Education school plants promise tree and buries time capsule for anniversary


The School of Education’s time capsule becoming covered with signatures and filled with momentos. It is set to open again in 100 years.
Photo by Lauren Pennock.


The School of Education students, faculty and alumni did not let the falling temperatures keep them from continuing their celebration of the school’s 100 years.

Beside the pavilion on the historic side of Lindenwood’s campus, where the School of Education began its second day of celebration Thursday.
Photo by Lauren Pennock.

The celebratory events kicked off Wednesday morning and continued Thursday afternoon under the pavilion on the historic side of Lindenwood’s campus. Faculty, students – current and past — as well as their families and friends gathered to enjoy a live band, a free buffet and each other’s company.

Also featured was a kid’s corner with opportunities for hugs and photos with Leo the Lion, face painting and plenty of permanent markers to sign the School of Education’s time capsule before it was buried.

The event also featured the planting of a linden tree near the pavilion to celebrate the centennial.

The School of Education’s freshly planted promise tree, between Roemer and the pavilion on the historic side of campus.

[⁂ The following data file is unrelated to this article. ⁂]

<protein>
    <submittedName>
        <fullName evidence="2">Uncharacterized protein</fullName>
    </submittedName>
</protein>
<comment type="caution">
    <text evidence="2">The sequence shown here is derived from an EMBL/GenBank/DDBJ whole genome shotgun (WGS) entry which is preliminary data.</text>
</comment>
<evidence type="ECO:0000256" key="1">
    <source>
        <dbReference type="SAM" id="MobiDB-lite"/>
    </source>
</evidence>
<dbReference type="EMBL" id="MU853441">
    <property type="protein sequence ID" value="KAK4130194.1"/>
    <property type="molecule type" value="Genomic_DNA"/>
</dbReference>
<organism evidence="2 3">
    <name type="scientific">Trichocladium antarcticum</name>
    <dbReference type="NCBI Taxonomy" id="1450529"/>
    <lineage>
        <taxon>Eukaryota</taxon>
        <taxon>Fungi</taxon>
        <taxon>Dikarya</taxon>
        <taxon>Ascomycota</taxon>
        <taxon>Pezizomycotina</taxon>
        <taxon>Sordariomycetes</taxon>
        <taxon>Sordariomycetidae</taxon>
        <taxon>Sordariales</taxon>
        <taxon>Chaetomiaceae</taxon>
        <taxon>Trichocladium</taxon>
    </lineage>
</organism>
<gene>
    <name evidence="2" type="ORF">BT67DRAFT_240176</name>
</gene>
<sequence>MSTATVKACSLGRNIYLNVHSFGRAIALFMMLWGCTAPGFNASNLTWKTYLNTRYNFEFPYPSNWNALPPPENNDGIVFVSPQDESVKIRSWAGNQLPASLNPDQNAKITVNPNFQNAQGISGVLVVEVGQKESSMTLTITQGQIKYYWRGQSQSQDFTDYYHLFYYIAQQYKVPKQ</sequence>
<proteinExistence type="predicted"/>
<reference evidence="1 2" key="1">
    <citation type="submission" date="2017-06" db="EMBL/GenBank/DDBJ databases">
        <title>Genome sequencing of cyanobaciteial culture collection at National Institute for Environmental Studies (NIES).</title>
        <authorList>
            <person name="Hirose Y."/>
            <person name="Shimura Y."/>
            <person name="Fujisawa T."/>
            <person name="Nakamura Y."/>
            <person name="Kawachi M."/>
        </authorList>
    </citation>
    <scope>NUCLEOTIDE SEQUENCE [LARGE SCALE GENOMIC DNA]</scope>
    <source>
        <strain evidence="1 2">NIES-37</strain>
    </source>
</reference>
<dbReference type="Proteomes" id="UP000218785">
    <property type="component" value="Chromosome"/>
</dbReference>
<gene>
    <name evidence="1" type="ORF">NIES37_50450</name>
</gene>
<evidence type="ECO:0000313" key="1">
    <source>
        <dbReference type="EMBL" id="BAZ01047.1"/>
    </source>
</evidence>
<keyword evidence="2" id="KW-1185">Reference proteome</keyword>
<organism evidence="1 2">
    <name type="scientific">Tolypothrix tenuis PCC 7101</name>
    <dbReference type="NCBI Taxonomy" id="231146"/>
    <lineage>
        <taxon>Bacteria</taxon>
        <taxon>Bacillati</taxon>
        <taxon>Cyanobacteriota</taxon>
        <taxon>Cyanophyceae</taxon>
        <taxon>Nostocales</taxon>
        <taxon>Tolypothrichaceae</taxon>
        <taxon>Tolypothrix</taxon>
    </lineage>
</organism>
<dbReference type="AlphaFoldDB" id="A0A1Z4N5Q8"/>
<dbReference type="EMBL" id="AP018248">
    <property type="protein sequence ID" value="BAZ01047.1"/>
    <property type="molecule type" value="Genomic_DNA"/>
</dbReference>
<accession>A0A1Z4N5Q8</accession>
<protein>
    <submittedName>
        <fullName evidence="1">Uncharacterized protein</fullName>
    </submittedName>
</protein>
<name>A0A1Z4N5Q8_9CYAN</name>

Photo by Lauren Pennock.

Dr. Anthony Scheffler, Dean of Lindenwood’s School of Education, spoke to those who attended Thursday’s festivities.

“This celebration is about honoring our legacy, building our future, and recognizing the importance of the past,” said Scheffler. “We will forever be the first group to celebrate this 100 year mark.”

The education program also added a future classroom in Roemer, as part of the centennial.

Room 217 is the second future classroom on campus.

What makes the classroom futuristic is the structure and and technology within it. The classroom is separated into four pods and each pod has a TV monitor to connect to a laptop wirelessly, through Solstice. The classroom also has two zoom cameras for video conferencing to connect to remote classrooms, like the Belleville Lindenwood campus.

The zoom cameras and pods are intended to foster collaboration within small group settings.

The future classroom is separated into four color-coated pods, each with separate technology capabilities that can all link up.

Photo by Kayla Drake

“Now we can actually model what we want our students to do in classrooms,” associate professor of education, Jill Hutcheson said.

The classroom is also referred to as an active learning space and uses K-12 technology that currently exists in schools around the country. 

Hutcheson said renovating the space was like “updating the bones” of Roemer Hall. 

Roemer 108, a traditional classroom in the hall, even keeping a chalkboard.

Photo by Kayla Drake

Education Professor, Lynda Leavitt said down the hall, in Roemer 108 students can travel back in time to experience what education was like 100 years ago, which is what makes Roemer unique.

Overall, the modern classroom, and a conversation with Apple education team member, Jon Landis, proved to Leavitt that now a teachers role is to foster collaboration, instead of preach at students.

“That’s why it’s more collaborative because [students are] bringing their own mindsets and thoughts,” she said.